Occasionally I’m invited to speak to high school kids about sex and sexuality. I love it. Usually the kids have a fairly good understanding of the basics of reproduction – men have seed which they deposit in women, conception occurs when seed fertilizes egg, etc. What they lack is good solid information about sex, sexual desires, sexuality. And, while they usually know what a condom is and how it’s used, their ideas about “responsible” or “safer” sex are woefully inadequate for the sexual situations they find themselves in. I do my best to fill in the gaps.
One question that frequently comes up is “How do I know when I’m ready for sex?” Interestingly enough, while not usually asked in quite these words, this is a question that most adults also wrestle with at some time in their lives. Listening to thousands of adults and hundreds of kids I’ve come up with my stock answer to this question. I call it “The Five C’s”
Caring: Feeling and exhibiting signs of genuine concern and empathy. Does this person care about me? Do I care about them? Are they empathetic? Do I “feel” listened to? Has this person exhibited (shown me) actual evidence of their care and concern?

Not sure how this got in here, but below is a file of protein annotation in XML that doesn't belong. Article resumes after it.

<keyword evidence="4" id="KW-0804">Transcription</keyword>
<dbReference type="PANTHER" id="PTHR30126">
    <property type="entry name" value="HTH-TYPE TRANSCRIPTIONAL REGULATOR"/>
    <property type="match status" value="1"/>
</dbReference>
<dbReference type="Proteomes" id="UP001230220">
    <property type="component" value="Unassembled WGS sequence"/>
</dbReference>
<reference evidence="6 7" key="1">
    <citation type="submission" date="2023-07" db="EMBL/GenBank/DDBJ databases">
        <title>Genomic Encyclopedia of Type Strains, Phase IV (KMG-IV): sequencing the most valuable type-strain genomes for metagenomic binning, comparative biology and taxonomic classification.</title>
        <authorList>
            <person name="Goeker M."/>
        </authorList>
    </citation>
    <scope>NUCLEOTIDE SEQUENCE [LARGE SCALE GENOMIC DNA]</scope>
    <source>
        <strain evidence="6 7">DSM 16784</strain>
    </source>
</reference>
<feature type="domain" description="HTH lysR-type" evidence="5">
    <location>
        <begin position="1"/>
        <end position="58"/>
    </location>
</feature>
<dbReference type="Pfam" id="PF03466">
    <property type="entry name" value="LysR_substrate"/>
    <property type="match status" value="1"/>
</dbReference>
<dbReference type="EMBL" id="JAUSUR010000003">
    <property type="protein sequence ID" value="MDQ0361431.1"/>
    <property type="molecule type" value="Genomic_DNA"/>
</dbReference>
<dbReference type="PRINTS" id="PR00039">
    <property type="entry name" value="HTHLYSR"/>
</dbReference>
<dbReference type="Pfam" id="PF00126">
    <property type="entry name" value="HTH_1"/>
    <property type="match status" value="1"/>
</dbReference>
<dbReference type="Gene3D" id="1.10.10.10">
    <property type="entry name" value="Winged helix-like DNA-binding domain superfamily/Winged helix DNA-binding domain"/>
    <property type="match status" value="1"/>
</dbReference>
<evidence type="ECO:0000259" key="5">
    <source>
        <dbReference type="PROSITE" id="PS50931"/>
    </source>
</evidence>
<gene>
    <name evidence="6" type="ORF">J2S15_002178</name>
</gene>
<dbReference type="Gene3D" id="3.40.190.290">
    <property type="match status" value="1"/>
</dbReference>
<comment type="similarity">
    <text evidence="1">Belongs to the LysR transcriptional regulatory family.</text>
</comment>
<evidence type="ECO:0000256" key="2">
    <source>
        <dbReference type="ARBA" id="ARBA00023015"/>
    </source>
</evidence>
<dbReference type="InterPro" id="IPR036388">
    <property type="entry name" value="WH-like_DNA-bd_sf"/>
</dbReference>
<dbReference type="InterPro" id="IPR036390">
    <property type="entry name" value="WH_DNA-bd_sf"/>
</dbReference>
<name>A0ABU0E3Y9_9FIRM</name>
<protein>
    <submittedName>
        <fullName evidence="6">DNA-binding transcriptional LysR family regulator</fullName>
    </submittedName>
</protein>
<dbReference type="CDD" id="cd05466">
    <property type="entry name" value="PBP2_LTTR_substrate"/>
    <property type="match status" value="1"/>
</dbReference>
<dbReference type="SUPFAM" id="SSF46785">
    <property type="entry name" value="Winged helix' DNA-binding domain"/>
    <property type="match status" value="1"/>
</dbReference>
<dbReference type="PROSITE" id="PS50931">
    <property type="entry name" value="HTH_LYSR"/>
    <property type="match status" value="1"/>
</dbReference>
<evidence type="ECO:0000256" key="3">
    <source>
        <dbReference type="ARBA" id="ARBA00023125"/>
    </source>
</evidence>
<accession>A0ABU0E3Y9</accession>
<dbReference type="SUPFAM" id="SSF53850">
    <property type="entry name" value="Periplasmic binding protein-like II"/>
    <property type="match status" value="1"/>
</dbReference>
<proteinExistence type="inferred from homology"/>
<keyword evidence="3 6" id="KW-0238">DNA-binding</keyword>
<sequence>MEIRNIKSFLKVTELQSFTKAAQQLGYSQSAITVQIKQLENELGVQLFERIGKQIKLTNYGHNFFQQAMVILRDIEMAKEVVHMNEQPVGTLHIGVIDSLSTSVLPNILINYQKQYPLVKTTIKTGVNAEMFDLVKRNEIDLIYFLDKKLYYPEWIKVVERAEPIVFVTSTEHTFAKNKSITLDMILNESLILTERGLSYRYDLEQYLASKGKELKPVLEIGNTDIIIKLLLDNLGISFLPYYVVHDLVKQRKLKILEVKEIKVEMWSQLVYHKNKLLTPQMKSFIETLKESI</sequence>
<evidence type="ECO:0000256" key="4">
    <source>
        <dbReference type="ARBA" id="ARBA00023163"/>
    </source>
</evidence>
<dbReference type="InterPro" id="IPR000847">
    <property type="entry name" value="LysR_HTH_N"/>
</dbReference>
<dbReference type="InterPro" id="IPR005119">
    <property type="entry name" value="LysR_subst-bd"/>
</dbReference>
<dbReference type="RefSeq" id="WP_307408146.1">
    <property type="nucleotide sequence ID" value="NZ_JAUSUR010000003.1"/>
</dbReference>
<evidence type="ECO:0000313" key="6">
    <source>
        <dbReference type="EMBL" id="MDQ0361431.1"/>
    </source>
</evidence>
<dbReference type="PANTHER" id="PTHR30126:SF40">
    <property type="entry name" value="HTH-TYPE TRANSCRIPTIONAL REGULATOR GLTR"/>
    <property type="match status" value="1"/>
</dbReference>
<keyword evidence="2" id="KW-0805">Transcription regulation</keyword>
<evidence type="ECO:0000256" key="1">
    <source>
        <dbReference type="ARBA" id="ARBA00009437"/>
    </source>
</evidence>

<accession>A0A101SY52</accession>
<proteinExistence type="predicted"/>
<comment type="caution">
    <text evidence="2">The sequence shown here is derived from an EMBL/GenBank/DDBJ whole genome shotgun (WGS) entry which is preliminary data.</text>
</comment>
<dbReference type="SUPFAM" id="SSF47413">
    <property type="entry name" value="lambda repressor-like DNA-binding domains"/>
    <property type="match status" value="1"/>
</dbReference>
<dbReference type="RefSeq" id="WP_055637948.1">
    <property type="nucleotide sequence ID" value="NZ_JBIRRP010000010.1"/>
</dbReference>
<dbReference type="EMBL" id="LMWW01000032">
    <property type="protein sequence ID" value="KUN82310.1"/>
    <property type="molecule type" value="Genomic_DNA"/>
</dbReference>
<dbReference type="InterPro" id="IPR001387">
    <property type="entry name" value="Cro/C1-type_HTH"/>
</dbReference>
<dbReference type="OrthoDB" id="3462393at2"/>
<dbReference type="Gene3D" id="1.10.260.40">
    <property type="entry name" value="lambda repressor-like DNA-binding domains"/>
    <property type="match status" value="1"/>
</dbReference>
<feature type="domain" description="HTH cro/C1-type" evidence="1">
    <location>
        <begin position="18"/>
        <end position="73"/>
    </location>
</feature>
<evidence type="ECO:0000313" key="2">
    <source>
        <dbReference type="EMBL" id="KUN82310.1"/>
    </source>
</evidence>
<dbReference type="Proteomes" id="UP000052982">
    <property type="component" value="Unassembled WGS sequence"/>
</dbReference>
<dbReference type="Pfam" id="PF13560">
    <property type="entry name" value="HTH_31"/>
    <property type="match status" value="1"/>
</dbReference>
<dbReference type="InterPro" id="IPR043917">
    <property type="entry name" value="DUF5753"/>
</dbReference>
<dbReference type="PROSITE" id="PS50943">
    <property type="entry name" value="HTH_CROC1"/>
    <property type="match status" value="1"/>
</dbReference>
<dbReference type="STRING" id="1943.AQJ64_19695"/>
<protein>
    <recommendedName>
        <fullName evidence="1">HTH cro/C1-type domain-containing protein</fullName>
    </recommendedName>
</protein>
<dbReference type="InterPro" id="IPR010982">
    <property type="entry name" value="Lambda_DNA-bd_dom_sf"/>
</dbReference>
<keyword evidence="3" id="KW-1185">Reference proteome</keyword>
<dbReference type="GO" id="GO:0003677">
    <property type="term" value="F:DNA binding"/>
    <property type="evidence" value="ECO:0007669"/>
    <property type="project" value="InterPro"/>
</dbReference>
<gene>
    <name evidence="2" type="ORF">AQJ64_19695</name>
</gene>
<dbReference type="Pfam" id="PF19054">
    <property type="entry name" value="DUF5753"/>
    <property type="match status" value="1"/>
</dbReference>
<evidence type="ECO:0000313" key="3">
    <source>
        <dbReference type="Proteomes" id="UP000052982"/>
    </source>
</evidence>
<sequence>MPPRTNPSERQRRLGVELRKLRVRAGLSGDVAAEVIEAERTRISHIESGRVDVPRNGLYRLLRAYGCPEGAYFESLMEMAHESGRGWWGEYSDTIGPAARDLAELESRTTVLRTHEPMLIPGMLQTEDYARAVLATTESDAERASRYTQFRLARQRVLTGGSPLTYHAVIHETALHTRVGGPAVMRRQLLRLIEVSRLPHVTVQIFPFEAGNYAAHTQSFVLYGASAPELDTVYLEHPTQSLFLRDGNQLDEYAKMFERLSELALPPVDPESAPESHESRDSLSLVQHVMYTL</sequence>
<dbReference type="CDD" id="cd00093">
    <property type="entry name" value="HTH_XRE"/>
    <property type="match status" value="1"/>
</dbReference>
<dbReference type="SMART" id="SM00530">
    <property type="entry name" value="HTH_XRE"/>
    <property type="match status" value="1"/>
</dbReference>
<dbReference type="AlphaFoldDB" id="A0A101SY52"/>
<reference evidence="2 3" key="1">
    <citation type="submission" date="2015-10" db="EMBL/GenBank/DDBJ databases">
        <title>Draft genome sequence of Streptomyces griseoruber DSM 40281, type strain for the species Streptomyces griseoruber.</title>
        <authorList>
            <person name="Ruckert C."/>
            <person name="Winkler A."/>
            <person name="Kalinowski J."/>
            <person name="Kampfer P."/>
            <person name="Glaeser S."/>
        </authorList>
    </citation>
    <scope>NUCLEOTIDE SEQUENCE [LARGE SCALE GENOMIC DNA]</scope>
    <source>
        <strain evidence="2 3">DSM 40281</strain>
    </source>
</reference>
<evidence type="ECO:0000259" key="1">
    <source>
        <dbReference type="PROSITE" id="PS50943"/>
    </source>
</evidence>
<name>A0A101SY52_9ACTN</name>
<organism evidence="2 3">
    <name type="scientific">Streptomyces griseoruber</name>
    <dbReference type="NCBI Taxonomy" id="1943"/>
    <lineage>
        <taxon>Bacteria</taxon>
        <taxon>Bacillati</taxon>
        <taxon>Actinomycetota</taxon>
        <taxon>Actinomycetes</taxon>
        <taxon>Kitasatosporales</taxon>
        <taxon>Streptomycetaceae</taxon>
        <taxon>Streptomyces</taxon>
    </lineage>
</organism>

Communication: Do we talk? Is this all lust and infatuation with no other common bonds? Does s/he interrupt, talk over, yell, verbally bully? Does it feel like we could complete each other’s sentences or am I frequently shocked/confused/embarrassed by what s/he says?
Consent: The voluntary acceptance of the wish of another. Voluntary acceptance: without undue pressure. It is not consent if you tell me you’ll break up with me if I don’t. It is not consent if you threaten me. It is not consent if I think I have to do this to get into the gang/clique/crowd. It is not consent if you tell me that my “no” means I’m frigid/homosexual/fucked up. It is not consent if you tell me “You got me this way, now you owe it to me to do something about it.”
Contraception: The United States has the highest rates of teen pregnancy and births in the western industrialized world. Thirty-four percent of young women become pregnant at least once before they reach the age of 20 — about 820,000 a year. Eight in ten of these teen pregnancies are unintended and 79 percent are to unmarried teens. (Statistics from FamilyFirstAid.com).
Commitment: It is my observation that having sex with someone has many consequences that are often not thought about until it’s too late. Feelings come up – regret, shame, fear. Sometimes there are physical consequences – STDs, pregnancy, unexpected pain. Often sexuality generates even deeper feelings of love and attachment. When I write about commitment I mean the willingness to stick around and emotionally support each other through those consequences.